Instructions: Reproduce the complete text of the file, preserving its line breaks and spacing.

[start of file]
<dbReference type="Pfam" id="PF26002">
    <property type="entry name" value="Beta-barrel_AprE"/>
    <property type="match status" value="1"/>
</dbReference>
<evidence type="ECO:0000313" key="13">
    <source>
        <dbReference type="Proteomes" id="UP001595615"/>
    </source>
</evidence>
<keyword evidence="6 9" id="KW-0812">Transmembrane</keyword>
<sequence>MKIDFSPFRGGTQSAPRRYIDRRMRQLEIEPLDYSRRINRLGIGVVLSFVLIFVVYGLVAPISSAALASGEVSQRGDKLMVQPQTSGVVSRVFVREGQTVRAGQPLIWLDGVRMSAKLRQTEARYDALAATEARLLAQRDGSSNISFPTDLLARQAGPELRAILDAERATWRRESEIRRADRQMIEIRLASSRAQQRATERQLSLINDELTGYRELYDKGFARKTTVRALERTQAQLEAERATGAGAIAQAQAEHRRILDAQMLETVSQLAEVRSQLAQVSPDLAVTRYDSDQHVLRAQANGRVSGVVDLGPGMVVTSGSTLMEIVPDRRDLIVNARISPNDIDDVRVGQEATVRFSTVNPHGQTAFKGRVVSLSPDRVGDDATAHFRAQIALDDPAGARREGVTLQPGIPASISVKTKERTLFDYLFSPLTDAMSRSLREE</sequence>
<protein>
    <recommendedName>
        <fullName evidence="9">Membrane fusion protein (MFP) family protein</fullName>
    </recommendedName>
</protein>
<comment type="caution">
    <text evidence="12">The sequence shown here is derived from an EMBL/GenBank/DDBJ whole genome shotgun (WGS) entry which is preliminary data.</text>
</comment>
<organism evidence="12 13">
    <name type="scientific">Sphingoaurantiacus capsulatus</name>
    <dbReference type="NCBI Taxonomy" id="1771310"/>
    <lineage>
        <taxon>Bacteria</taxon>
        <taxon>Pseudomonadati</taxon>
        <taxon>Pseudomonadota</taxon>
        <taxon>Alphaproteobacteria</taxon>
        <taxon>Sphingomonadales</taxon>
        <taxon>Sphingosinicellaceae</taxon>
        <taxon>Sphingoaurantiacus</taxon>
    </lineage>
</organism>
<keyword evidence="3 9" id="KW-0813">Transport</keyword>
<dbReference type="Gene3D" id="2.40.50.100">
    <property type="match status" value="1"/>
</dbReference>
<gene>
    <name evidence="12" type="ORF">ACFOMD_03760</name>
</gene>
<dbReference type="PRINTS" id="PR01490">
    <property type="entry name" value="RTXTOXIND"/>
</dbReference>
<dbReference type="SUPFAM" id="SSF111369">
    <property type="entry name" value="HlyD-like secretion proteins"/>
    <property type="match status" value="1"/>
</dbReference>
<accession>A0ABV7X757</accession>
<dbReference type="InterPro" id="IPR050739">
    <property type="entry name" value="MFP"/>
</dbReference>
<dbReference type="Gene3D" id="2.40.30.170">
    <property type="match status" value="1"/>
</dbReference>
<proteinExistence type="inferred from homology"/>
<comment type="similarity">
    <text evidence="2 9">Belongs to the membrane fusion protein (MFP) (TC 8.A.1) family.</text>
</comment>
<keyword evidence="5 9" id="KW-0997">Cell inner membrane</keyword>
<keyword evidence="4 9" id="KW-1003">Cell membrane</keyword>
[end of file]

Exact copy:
<dbReference type="Pfam" id="PF26002">
    <property type="entry name" value="Beta-barrel_AprE"/>
    <property type="match status" value="1"/>
</dbReference>
<evidence type="ECO:0000313" key="13">
    <source>
        <dbReference type="Proteomes" id="UP001595615"/>
    </source>
</evidence>
<keyword evidence="6 9" id="KW-0812">Transmembrane</keyword>
<sequence>MKIDFSPFRGGTQSAPRRYIDRRMRQLEIEPLDYSRRINRLGIGVVLSFVLIFVVYGLVAPISSAALASGEVSQRGDKLMVQPQTSGVVSRVFVREGQTVRAGQPLIWLDGVRMSAKLRQTEARYDALAATEARLLAQRDGSSNISFPTDLLARQAGPELRAILDAERATWRRESEIRRADRQMIEIRLASSRAQQRATERQLSLINDELTGYRELYDKGFARKTTVRALERTQAQLEAERATGAGAIAQAQAEHRRILDAQMLETVSQLAEVRSQLAQVSPDLAVTRYDSDQHVLRAQANGRVSGVVDLGPGMVVTSGSTLMEIVPDRRDLIVNARISPNDIDDVRVGQEATVRFSTVNPHGQTAFKGRVVSLSPDRVGDDATAHFRAQIALDDPAGARREGVTLQPGIPASISVKTKERTLFDYLFSPLTDAMSRSLREE</sequence>
<protein>
    <recommendedName>
        <fullName evidence="9">Membrane fusion protein (MFP) family protein</fullName>
    </recommendedName>
</protein>
<comment type="caution">
    <text evidence="12">The sequence shown here is derived from an EMBL/GenBank/DDBJ whole genome shotgun (WGS) entry which is preliminary data.</text>
</comment>
<organism evidence="12 13">
    <name type="scientific">Sphingoaurantiacus capsulatus</name>
    <dbReference type="NCBI Taxonomy" id="1771310"/>
    <lineage>
        <taxon>Bacteria</taxon>
        <taxon>Pseudomonadati</taxon>
        <taxon>Pseudomonadota</taxon>
        <taxon>Alphaproteobacteria</taxon>
        <taxon>Sphingomonadales</taxon>
        <taxon>Sphingosinicellaceae</taxon>
        <taxon>Sphingoaurantiacus</taxon>
    </lineage>
</organism>
<keyword evidence="3 9" id="KW-0813">Transport</keyword>
<dbReference type="Gene3D" id="2.40.50.100">
    <property type="match status" value="1"/>
</dbReference>
<gene>
    <name evidence="12" type="ORF">ACFOMD_03760</name>
</gene>
<dbReference type="PRINTS" id="PR01490">
    <property type="entry name" value="RTXTOXIND"/>
</dbReference>
<dbReference type="SUPFAM" id="SSF111369">
    <property type="entry name" value="HlyD-like secretion proteins"/>
    <property type="match status" value="1"/>
</dbReference>
<accession>A0ABV7X757</accession>
<dbReference type="InterPro" id="IPR050739">
    <property type="entry name" value="MFP"/>
</dbReference>
<dbReference type="Gene3D" id="2.40.30.170">
    <property type="match status" value="1"/>
</dbReference>
<proteinExistence type="inferred from homology"/>
<comment type="similarity">
    <text evidence="2 9">Belongs to the membrane fusion protein (MFP) (TC 8.A.1) family.</text>
</comment>
<keyword evidence="5 9" id="KW-0997">Cell inner membrane</keyword>
<keyword evidence="4 9" id="KW-1003">Cell membrane</keyword>